site.btaUPDATED IMF Managing Director Georgieva: Entry in Eurozone Will Enhance Stability of Bulgaria's Financial System
Having a government to steer Bulgaria on a clear course to eurozone entry is important because it will enhance the stability of the country's financial system, IMF Managing Director Kristalina Georgieva said in a BTA interview Friday. She spoke to BTA on the sidelines of the Astana International Forum taking place in the capital of Kazakhstan.
She also said that it is important for the government to have strong support for the reforms it has promised to carry through.
Full text of interview follows.
Ms Georgieva, how do you see Bulgaria at this particular moment?
It is good for the economy of Europe to have a government [in Bulgaria] that is committed to guaranteeing the country's participation in EU programmes and that steers the country on a clear course to entry into the euro area. This is important for Bulgaria for many reasons, but above all because it will increase the security of our financial system. It is also important for Bulgarian people - to give them the peace of mind that there is a working government that is taking prudent decisions and which has strong support to implement the promised reforms.
What do you think of the shape of the European economy after the revision of Germany's GDP data a few weeks ago, which showed that the country is in a technical recession?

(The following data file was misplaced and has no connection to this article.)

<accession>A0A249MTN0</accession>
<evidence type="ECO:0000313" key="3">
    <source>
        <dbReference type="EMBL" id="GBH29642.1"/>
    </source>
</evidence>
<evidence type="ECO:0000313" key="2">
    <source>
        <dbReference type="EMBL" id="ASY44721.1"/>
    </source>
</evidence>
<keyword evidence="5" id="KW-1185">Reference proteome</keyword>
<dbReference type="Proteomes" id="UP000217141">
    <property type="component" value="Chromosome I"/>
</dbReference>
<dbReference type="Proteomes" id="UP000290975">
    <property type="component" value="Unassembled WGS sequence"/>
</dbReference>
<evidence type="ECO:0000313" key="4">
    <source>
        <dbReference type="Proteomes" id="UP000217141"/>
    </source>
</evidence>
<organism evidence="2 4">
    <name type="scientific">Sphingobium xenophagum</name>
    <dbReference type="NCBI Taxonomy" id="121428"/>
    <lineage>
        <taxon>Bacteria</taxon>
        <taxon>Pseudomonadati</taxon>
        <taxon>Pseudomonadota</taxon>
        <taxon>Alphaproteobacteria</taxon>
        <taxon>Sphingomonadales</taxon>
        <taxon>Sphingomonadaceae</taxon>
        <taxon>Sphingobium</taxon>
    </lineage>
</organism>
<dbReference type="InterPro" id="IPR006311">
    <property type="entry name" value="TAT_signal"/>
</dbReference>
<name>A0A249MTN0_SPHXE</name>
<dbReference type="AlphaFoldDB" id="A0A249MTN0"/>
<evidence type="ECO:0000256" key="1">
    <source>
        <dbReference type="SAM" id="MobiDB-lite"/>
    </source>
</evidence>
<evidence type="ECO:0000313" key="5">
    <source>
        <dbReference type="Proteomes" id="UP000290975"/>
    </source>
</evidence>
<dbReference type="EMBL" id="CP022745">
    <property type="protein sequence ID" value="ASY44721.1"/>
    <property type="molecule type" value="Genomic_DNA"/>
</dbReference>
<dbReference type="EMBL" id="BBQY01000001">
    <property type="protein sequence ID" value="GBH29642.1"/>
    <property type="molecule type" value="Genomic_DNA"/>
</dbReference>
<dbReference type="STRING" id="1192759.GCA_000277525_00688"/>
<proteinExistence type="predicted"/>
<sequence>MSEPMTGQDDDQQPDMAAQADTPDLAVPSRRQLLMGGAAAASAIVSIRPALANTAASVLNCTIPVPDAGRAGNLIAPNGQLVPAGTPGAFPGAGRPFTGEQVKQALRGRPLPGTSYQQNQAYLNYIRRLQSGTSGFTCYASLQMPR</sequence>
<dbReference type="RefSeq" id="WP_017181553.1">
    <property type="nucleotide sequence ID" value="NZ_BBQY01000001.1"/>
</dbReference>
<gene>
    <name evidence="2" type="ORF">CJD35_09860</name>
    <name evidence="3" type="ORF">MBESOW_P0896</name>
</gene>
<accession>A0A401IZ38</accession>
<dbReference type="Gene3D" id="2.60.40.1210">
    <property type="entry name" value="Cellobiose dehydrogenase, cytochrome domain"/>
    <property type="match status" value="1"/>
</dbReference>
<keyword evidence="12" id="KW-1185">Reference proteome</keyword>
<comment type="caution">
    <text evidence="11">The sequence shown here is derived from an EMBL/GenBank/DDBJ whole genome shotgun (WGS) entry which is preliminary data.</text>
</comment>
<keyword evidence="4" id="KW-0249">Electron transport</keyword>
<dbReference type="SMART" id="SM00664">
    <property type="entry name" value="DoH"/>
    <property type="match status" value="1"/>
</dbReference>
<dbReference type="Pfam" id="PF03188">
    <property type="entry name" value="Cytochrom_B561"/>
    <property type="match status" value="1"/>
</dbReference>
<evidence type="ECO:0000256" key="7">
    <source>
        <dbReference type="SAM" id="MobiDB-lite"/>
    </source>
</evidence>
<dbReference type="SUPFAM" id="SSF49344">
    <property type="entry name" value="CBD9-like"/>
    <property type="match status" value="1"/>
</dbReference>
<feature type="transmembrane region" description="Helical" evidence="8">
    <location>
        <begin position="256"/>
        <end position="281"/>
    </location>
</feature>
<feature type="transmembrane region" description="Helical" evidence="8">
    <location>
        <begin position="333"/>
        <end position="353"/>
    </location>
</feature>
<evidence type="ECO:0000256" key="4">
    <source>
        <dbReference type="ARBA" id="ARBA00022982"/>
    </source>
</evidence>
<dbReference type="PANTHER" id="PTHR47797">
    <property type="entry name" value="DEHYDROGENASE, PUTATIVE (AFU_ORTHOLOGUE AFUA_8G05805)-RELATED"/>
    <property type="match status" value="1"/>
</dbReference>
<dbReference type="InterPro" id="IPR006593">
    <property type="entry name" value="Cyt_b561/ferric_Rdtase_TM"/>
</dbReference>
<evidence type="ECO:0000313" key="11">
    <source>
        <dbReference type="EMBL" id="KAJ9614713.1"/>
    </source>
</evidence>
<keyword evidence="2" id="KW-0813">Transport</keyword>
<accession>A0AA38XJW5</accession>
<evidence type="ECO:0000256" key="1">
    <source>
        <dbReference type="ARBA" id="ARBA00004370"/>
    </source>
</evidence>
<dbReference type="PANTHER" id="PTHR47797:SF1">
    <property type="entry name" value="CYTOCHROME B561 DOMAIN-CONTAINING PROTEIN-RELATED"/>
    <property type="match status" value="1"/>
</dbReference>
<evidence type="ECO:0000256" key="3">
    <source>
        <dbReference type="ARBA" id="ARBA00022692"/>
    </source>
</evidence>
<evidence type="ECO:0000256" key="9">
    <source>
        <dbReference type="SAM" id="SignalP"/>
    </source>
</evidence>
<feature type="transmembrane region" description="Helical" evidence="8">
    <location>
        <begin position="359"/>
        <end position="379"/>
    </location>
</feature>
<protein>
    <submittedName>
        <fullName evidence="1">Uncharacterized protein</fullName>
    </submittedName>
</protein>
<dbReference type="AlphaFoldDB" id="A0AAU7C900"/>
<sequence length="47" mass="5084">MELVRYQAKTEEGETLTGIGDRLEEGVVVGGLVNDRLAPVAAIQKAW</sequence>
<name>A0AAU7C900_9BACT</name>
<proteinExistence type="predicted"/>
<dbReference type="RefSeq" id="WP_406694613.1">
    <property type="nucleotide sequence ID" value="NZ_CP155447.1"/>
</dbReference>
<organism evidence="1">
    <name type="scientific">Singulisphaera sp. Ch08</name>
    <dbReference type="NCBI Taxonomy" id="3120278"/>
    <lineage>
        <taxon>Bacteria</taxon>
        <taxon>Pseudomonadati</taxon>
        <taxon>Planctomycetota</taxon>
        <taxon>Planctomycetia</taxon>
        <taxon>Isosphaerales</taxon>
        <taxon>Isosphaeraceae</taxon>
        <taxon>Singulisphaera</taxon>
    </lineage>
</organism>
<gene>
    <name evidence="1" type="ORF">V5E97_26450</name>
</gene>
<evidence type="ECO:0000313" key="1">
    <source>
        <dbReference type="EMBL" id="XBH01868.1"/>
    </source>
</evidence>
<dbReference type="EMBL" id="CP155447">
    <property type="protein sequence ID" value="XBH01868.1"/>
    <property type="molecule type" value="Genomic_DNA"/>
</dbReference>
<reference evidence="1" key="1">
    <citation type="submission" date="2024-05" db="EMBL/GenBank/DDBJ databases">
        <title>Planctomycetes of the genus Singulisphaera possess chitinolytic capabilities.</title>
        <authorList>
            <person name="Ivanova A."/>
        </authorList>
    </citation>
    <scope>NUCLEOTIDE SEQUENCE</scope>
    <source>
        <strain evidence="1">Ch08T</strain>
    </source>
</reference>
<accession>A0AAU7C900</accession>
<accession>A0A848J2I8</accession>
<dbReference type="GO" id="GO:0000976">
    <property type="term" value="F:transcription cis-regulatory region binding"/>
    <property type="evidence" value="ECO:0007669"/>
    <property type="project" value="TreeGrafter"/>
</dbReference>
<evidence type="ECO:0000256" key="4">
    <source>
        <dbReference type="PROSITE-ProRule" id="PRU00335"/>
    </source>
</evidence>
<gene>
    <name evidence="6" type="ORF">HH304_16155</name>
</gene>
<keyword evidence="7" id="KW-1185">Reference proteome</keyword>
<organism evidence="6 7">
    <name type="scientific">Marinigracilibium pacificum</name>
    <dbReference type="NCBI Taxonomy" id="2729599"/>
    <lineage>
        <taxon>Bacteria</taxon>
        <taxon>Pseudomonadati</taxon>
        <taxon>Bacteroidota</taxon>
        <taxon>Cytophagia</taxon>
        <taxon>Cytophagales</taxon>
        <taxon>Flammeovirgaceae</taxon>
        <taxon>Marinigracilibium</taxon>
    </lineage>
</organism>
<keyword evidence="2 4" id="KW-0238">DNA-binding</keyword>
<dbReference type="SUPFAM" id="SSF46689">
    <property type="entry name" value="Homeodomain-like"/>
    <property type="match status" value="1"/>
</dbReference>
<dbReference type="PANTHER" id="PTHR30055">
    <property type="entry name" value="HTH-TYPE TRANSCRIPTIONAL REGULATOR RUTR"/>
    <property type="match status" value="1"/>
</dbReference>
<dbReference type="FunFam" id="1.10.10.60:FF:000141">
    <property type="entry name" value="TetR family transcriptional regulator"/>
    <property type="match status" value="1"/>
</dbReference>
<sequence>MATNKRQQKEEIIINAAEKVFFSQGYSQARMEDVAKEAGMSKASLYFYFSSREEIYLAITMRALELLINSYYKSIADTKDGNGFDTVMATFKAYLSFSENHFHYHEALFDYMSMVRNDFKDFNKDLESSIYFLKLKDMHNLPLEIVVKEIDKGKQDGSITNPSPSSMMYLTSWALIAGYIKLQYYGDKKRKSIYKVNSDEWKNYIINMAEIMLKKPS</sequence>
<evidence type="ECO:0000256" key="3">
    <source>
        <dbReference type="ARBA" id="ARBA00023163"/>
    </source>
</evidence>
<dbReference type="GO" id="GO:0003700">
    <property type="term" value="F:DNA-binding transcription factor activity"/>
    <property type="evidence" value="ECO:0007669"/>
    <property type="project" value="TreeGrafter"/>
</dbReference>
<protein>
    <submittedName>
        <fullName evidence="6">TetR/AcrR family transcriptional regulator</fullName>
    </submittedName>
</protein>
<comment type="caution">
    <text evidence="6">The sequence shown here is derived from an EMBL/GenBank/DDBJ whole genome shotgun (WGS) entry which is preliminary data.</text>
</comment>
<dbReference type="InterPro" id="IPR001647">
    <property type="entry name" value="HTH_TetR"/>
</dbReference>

We will present our assessment of the euro area in the middle of this month in Luxembourg. What I can tell you is that the European economy has slowed down considerably, with the IMF forecasting GDP in the countries using the euro to increase by 0.8% this year, which is still a positive growth. The euro area economy has, however, shown much greater resilience against the backdrop of the war in Ukraine than was expected both in Europe and in the IMF. This was helped by the milder winter, which mitigated the impact of the gas crisis.
Today, the priority for the euro area is to fight inflation. We are already seeing positive results from the increase in interest rates, but these results are not yet sufficiently reliable in the part of prices that directly affects ordinary people. We expect the conversation to move from how high interest rates are going to be to how long they are going to stay high.
In this context, our forecasts are for inflation to be above the ECB's target rate [of 2% per annum] by the end of 2024 and even early 2025. Why this is a problem? Because the longer interest rates stay high, the more they affect borrowing and lending and consumer and investment activity, and then the risk of a deeper and larger slowdown increases.
At this stage, the IMF projects 2024 eurozone growth to reach 1.4-1.5%. This is based on the hot labour market and expectations for consumer activity.
Some of the central banks of the world's major economies have started to signal a pause or a halt in interest rate hikes. Do you think it is possible to see such a process in the coming months?
What we are seeing in terms of consumer activity and labour market activity does not yet provide a full guarantee that it will stop the rise in key interest rates. We have presented our assessment of the US economy, and our view there is that the possibility of another step up for base rates to be able to bring that activity down has not been ruled out. The situation around the Credit Suisse and the problems of some regional banks in the US, like the saying that a coin has two sides, has also led to demands for higher reserves at banks, causing a credit squeeze, which in turn slows inflation.
Our most important message is that we are in a period of very high uncertainty and therefore governments and central banks need to look at what the data is showing them and be prepared to adjust the exchange rate accordingly. And there is nothing wrong with having to adjust, because with such high uncertainty the only right approach is being flexible.